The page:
Tuesday, May 6, 2014

Dear Teacher

Dear Teacher
Author: Amy Husband
Rating: 4.5/5 Stars
Reviewer: Helen$002f$002fSD_ILS$002f0$002fSD_ILS:1751219/one?qu=dear+teacher+amy+husband&te=ILS&dt=list

Summary: Michael writes to his teacher before school begins in answer to her “Welcome” letter. His correspondence varies in unique manners, letter, telegrams and postcards. The reason for his responses is that Michael wants to let her know why he will not be in school on the first day.

Review: This is such a clever and unique book, from its cover which is a large decorated envelope, including flap and postage, to being fun to read. Michael is fantastic and his correspondence covers all his adventures working for all agencies, including NASA to the Secret Service; racing on motorcycles and even walking the plank for pirates.  I really enjoyed reading it.

Thursday, May 1, 2014

The Bread We Eat in Dreams

Author: Catherynne M. Valente
Rating: 5/5 Stars
Reviewer: Todd

Subterranean Press proudly presents a major new collection by one of the brightest stars in the literary firmament. Catherynne M. Valente, the New York Times bestselling author of The Girl Who Circumnavigated Fairyland in a Ship of Her Own Making and other acclaimed novels, now brings readers a treasure trove of stories and poems in The Bread We Eat in Dreams.

In the Locus Award-winning novelette “White Lines on a Green Field,” an old story plays out against a high school backdrop as Coyote is quarterback and king for a season. A girl named Mallow embarks on an adventure of memorable and magical politicks in “The Girl Who Ruled Fairyland—For a Little While.” The award-winning, tour de force novella “Silently and Very Fast” is an ancient epic set in a far-flung future, the intimate autobiography of an evolving A.I. And in the title story, the history of a New England town and that of an outcast demon are irrevocably linked.

The thirty-five pieces collected here explore an extraordinary breadth of styles and genres, as Valente presents readers with something fresh and evocative on every page. From noir to Native American myth, from folklore to the final frontier, each tale showcases Valente’s eloquence and originality. - From Publisher, Subterranean Press.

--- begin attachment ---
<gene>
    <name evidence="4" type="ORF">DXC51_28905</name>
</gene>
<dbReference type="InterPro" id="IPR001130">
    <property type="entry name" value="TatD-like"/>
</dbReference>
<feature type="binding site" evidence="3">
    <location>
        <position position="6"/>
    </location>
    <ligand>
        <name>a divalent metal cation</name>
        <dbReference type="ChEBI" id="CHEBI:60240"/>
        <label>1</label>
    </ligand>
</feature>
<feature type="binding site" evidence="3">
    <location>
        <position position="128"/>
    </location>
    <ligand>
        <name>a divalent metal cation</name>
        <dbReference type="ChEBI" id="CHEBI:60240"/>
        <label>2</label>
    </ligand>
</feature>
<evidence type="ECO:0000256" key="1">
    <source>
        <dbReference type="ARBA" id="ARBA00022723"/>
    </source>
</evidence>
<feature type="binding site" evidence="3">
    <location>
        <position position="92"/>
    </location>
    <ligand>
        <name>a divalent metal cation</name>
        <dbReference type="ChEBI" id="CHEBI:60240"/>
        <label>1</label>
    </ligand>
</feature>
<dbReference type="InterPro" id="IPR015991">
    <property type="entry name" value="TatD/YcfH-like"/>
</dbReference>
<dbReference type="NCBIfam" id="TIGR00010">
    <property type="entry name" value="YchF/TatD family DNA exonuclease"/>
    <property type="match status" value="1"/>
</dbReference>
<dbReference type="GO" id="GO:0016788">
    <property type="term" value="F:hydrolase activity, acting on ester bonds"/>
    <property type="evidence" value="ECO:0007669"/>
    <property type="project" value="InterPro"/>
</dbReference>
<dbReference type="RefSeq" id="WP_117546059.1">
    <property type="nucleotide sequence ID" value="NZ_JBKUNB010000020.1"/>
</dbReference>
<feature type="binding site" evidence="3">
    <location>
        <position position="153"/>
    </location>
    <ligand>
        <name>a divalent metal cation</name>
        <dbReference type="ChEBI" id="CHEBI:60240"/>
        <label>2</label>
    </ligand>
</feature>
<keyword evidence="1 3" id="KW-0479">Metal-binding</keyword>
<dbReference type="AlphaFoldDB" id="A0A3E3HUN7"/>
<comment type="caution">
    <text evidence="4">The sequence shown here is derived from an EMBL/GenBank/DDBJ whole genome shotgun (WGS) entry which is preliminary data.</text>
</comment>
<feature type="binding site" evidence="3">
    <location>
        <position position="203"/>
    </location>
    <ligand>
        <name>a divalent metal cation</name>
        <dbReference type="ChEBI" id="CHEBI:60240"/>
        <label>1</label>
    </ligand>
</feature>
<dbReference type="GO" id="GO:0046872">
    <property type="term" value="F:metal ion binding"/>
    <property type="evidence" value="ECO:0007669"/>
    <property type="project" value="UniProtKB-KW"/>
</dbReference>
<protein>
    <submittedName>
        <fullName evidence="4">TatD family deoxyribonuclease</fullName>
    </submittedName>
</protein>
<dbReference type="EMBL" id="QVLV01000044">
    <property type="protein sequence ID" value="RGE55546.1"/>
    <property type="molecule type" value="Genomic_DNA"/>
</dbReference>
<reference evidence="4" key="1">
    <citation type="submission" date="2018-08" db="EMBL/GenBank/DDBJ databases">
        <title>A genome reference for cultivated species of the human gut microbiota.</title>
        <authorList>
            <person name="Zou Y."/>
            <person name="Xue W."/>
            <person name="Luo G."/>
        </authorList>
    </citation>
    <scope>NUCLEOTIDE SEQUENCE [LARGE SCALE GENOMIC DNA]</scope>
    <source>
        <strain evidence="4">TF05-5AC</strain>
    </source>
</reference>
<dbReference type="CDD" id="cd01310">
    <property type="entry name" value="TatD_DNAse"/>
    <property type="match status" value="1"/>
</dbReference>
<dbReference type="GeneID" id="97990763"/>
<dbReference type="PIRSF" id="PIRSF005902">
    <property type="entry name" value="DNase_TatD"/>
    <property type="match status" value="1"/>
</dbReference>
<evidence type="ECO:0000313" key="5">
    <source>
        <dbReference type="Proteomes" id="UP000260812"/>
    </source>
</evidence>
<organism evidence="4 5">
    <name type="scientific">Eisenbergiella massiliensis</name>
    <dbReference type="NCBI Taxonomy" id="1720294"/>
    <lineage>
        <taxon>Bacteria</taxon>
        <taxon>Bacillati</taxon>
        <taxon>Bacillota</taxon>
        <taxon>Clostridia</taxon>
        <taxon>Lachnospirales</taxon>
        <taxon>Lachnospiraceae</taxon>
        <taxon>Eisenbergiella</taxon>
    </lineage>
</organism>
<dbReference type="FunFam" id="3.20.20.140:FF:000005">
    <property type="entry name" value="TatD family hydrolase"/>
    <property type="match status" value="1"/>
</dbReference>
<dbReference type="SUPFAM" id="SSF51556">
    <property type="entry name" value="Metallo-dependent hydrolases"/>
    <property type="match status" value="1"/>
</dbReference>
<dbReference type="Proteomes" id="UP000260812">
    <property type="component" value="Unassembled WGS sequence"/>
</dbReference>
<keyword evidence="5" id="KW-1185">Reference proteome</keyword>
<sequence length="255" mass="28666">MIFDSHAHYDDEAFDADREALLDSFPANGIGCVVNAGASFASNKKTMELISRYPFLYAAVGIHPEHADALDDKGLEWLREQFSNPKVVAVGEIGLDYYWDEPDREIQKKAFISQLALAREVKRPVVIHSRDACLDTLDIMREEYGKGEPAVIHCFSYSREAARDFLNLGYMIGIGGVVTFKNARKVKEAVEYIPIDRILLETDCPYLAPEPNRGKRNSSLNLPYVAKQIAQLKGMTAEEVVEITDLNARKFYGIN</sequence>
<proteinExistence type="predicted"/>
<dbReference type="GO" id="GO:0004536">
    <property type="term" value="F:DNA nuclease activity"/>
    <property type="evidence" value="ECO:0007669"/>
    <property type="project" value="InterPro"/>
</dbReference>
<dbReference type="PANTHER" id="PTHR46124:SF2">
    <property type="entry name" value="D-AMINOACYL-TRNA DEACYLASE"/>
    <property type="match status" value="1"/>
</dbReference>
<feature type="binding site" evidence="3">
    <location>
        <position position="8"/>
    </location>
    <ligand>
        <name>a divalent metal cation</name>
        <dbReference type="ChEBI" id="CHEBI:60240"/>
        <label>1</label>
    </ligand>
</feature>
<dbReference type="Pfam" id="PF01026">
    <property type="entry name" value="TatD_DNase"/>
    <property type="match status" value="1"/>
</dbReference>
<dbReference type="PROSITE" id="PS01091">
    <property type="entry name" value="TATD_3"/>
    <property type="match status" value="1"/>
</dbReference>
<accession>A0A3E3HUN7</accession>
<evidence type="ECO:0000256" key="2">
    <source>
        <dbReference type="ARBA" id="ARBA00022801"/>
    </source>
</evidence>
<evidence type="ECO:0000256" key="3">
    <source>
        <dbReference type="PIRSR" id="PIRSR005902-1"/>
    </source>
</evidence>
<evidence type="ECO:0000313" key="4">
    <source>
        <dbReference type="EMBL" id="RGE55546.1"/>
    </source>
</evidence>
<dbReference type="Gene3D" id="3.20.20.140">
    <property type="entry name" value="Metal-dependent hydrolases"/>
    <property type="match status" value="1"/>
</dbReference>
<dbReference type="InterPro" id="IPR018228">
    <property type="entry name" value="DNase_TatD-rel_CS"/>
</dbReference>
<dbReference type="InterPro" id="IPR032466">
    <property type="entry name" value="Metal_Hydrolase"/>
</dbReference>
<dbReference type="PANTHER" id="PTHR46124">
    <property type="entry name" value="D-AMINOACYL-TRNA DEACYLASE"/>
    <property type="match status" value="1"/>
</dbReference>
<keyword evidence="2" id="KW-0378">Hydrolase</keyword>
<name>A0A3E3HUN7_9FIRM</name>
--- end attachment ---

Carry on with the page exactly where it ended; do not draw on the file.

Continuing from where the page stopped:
Review: This collection of Valente’s work was a delightful surprise. At this time my exposure to her non children oriented tales was limited to Yume No Hon: The Book Of Dreams. So imagine my surprise when I found this tome waiting to be feasted on. Like a large ripe apple, its meat made of worlds and the juice the life of stories.

Each story and poem in this tome showing off Valente’s skill; her use different of various styles and genres, easily slipping from reality into the realm of surreal as needed, and of course her rich knowledge of tales. Although a small warning to those expecting all the stories to be similar to her fairyland series, one or two of the tales are a bit more explicit. So if you’re planning on reading any of these stories to children, I advise you to read ahead to make your decision on it. And when you’re ready to reader I do hope you give the tales in this tome a chance. Because then you can risk those tales pulling you within their worlds, and perhaps they’ll make you shed tears. Tears of laughter at a funny twist of fate, tears as you want to pull all the people of world in your arms as you lie and say the world will be better. Tears of shock as you realize you’ve been paying the trickster’s price all along, and perhaps even a tear of sympathy for a demon.